Brynjar Lia (“Globalisation” 59-65) has indicated that a potential source of terrorism is the transition to a democracy. States that are moving in the direction of democratic reforms can generate more domestic terrorism from opposing forces, but can also encourage international terrorism if the liberal transformation is not completed, or does not resolve traditional sectarian divisions, and leads to a collapsed government. With the Arab Spring we are seeing democracy movements topple long term dictators, but there is risk that these movements can become frustrated, fractured, lose credibility, and end up as failed states. The international community has an obligation to help these fledgling democracies succeed while maintaining sensitivity to the local cultures and aspirations.

With the ten year anniversary of September 11th this weekend we are getting new of threats on New York and DC from credible sources, apparently originating from al-Zawahiri. We should take these very seriously, but if the new Al Qaeda leader is not successful in carrying out an anniversary attack, and is not able to avenge Osama bin Laden, then it will be an excellent sign that this American nemesis is no longer a major menace. In the face of lone wolf terrorism, the best response is vigilance and stoicism, since there is not much difference between these types of attacks, and the violent school, mall, workplace, or restaurant shootings that sometimes occur in the US. As far the potential success of a global jihad, we have good reason to forget our fear. America has proven to the world and to the terrorists that we are resilient, and I believe that Osama bin Laden’s hopes of toppling us like the Soviet Union will always remain gloriously unrealized.

Jared Roy Endicott

The Fate of Global Jihad a Decade after September 11th
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Works Cited

Beary, Brian. “Separatist Movements”. CQ Global Researcher 2(4), (Apr. 2008): 85-114. Web. 28 Apr 2010.

Fisk, Robert. “Al Qaeda after bin Laden”. Part 3 of 3. 18 May 2011. Web. 7 Sep 2011.

Hoffman, Bruce, Shareen Joshi, and Tristan Mabry. “Making Sense of the Mumbai Attacks”., Georgetown University. 8 Dec. 2008. Web Video. 1 May 2010.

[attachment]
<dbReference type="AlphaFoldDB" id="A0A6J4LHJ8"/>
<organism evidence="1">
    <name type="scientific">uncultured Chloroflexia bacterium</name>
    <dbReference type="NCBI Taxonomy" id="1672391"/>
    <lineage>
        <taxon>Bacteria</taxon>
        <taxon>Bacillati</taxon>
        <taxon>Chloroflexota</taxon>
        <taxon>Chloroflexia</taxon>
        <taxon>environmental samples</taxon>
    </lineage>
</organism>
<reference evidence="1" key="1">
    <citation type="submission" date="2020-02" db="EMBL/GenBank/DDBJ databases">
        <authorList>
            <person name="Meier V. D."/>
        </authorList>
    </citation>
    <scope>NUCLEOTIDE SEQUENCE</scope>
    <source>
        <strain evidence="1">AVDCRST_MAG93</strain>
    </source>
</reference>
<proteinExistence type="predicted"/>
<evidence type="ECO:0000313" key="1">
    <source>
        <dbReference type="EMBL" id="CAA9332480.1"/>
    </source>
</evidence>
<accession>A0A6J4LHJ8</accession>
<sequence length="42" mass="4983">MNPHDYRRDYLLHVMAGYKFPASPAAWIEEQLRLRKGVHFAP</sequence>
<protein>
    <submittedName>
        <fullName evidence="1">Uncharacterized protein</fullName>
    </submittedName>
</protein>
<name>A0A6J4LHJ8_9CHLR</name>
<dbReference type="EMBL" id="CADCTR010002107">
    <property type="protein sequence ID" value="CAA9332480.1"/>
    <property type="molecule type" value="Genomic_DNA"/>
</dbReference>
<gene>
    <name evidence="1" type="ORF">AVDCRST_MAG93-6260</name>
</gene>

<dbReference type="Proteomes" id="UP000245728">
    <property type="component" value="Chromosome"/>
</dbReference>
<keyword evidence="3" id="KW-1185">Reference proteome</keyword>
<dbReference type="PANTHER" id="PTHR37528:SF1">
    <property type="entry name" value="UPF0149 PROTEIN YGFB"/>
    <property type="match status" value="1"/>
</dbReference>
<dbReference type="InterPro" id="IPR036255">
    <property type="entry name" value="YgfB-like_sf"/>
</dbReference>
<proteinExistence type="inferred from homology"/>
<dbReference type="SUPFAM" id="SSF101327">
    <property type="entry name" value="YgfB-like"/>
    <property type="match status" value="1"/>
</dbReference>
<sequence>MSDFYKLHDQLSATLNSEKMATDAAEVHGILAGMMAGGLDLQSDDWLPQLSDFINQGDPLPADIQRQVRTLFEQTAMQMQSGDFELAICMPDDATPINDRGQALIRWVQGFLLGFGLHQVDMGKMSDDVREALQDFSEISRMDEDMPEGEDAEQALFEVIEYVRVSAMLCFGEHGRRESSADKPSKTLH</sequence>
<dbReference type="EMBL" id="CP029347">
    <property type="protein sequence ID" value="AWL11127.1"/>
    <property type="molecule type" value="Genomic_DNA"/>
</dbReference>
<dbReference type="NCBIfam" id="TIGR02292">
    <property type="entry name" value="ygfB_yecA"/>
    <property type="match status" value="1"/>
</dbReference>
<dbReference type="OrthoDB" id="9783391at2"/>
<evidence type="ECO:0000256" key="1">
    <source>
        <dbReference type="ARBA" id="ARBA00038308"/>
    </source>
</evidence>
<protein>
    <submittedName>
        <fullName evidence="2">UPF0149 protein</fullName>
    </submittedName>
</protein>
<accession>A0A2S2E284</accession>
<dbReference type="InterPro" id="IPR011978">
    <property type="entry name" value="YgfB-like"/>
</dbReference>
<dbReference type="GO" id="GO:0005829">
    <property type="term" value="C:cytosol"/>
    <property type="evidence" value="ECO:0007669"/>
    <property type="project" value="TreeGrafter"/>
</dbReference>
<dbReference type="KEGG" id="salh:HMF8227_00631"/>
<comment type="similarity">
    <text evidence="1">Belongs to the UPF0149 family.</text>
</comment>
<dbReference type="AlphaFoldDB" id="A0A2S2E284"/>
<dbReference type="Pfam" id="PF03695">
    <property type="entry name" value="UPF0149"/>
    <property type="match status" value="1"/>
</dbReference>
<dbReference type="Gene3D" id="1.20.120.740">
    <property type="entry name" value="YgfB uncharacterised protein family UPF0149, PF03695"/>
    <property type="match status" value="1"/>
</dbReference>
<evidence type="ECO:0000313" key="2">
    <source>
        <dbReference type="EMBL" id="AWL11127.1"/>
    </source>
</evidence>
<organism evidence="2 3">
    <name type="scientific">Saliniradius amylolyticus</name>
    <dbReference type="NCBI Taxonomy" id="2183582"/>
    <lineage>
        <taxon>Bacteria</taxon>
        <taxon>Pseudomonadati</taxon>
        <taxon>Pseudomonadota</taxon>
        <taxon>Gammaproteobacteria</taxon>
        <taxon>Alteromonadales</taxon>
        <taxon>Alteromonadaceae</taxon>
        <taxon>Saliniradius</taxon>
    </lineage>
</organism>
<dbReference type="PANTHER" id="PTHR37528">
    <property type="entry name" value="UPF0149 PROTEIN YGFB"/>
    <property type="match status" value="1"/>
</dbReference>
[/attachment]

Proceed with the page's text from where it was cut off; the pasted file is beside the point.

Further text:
Hoffman, Bruce. Inside Terrorism. Revised and Expanded Edition. New York: Columbia University Press, 2006. Print.

Lia, Brynjar. Architect of Global Jihad: The Life of Al Qaeda Strategist Abu Mus’ab al-Suri. New York: Columbia University Press, 2008. Print.

Lia, Brynjar. Globalisation and the Future of Terrorism: Patterns and Predictions . New York: Routledge Taylor & Francis Group, 2005. Print.

Lia, Brynjar, and Katja Skolberg. “Why Terrorism Occurs”. Forsvarets Forskningsinstitutt, Rapport -2000/02769. Web. 12 Apr 2010.

O’Connor, Tom. “Theories and Causes of Terrorism”. Megalinks in Criminal Justice. 2009. Web. 12 Apr 2010.

Ray, James Lee, and Juliet Kaarbo. Global Politics. Ninth Edition. Boston: Houghton Mifflin Company, 2008. Print.

Shughart II, William F.. “An Analytical History of Terrorism, 1945-2000”. Public Choice 128, 2006: 7-39. Web. 5 Apr 2010.

Vallis. Rhyll, Yubin Yang. And Hussein A. Abbas. “Disciplinary Approaches to Terrorism: A Survey.” Defense and Security Applications Research Centre, 2006: Web. 7 Apr 2010.

Walsh, Mary. “Panetta: US within reach of defeating al Qaeda”. CBS News, World Watch. 9 Jul 2011. Web. 9 Sep 2011.

Weber, Steven, Naazneen Barma, Matthew Kroenig, and Ely Ratner. “How Globalization Went Bad”. Foreign Policy. Jan.-Feb. 2007. Web. 21 Apr 2010.

“Anwar al-Awlaki”. The New York Times. 9 May 2011. Web. 9 Sep 2011.

“The Power of Nightmares Volume 1”. Part 4 of 6. BBC, 20 May 2008. Web. 7 Apr 2010.

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By  Realizingresonance
posted on 30 September at 22:53
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The US born al Qaeda leader Anwar al-Awlaki has been killed in a targeted airstrike. Although I am not sure about the legality of this, I am happy to know that this man has been removed from the scene.